Red Canyon taps into new technology |

Red Canyon taps into new technology

Sarah Mausolf
CVR IPad Classroom DT 1-13-11

EDWARDS – Gone are the days when scratching pencils were the only sound in a room full of students taking a test.

At Red Canyon High School, that scribbling has given way to industrious tapping, the thwap, thwap, thwap of students typing out answers on iPads.

The school recently bought 36 iPads for classroom use, becoming the first school in the county to invest in the latest Apple technology.

The touch-screen devices have changed the way students learn at this alternative high school where teens come in search of academic redemption.

Teachers here see the iPads as just one more way to motivate kids. Some students see it as a symbol of the school’s faith in them.

“For me, I think it’s a privilege we have to use the iPads,” senior Brenda Saucedo said. “We’re showing the community out there we’re not a bad school. We’re getting rewards back for the good things that we’re doing.”

Principal Wade Hill said the school spent about $18,000 on the iPads. While some people might see that as an extravagance, he said the devices are actually cheaper than buying regular computers. While a complete computer can cost about $1,800, the iPads were about $500 each, he said.

Hill wanted to invest in the iPads so he could alleviate some pressure on the computer labs. The school’s project-based learning emphasis and monthly tests required by the Closing the Achievement Gap initiative demand frequent trips to the lab. And Hill said the 12 computers at each campus in Edwards and Eagle couldn’t keep up.

“Sixty kids trying to get at 12 computers to get their projects done was very hectic,” he said.

Red Canyon High School caters to students who were not finding success in a traditional setting, Hill said. Some are teen moms; others reformed high school dropouts or students who simply failed to find their academic rhythm in a traditional school.

“These kids need to be engaged and excited about what they’re learning,” Hill said. “The iPads are just another way of engaging kids in content.”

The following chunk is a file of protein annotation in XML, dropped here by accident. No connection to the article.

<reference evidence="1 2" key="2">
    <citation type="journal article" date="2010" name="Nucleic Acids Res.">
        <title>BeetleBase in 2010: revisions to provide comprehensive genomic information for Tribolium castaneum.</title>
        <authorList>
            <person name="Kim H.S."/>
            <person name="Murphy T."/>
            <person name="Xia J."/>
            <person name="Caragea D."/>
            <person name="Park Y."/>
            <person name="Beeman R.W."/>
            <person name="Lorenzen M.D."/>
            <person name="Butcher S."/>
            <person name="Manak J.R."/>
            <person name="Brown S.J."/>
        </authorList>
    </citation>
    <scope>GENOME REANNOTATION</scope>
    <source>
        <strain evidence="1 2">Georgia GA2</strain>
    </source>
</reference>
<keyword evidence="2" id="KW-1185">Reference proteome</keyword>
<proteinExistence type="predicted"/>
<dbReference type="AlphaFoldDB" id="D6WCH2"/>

A young man with ornate tattoos on his forearm busily types on an iPad during drug chemistry class on a recent Wednesday. His name is Fabian Archuleta and he’s taking a test on how drugs affect the brain.

The 18-year-old senior came to Red Canyon to escape his many “enemies” at Battle Mountain High School. He has found a friend in Red Canyon; here his grades have skyrocketed to As and Bs, up from the Ds and Fs that plagued his middle school career.

Today, Archuleta pauses to think before typing in each answer on the iPad.

“I just like the iPads because they keep more students focused,” he said. “Instead of going to the computer lab, where they get distracted by music and all that, they can stay in class and concentrate more.”

When he finishes his test, he e-mails it to science teacher Christina Gosselin, who can then access them through her iPhone.

Gosselin said the iPads eliminate a lot of paper waste because teachers can share files with students through the DropBox app.

“It’s just less paper,” she said. “I’m not making as many copies and killing as many trees.”

Having students e-mail their assignments from the iPad also helps her stay organized. She can simply e-mail a test back to the student with typed feedback.

“Now I can look at it and grade it anywhere,” she said. “The papers don’t have to be in front of me. They’re on my phone. I get color pictures, everything, and then I don’t have to worry about reading their handwriting.”

In general, teachers at Red Canyon see a lot of potential for iPads. Gosselin used an app that navigates a model of the brain. Other teachers have bought digital books.

“I think the potential for all the applications that are coming for it are pretty neat,” Hill said.

Some students say the iPads offer another chance to prove themselves. Saucedo said she appreciates the chance to use one because she can’t afford one of her own.

When Archuleta first heard iPads were coming to the school, he was concerned about them getting stolen.

“I thought, ‘They’re going to get jacked by some of the students,’ he said. “So far so good. It’s just pretty cool how the students are respecting them.”

Staff Writer Sarah Mausolf can be reached at 970-748-2928 or

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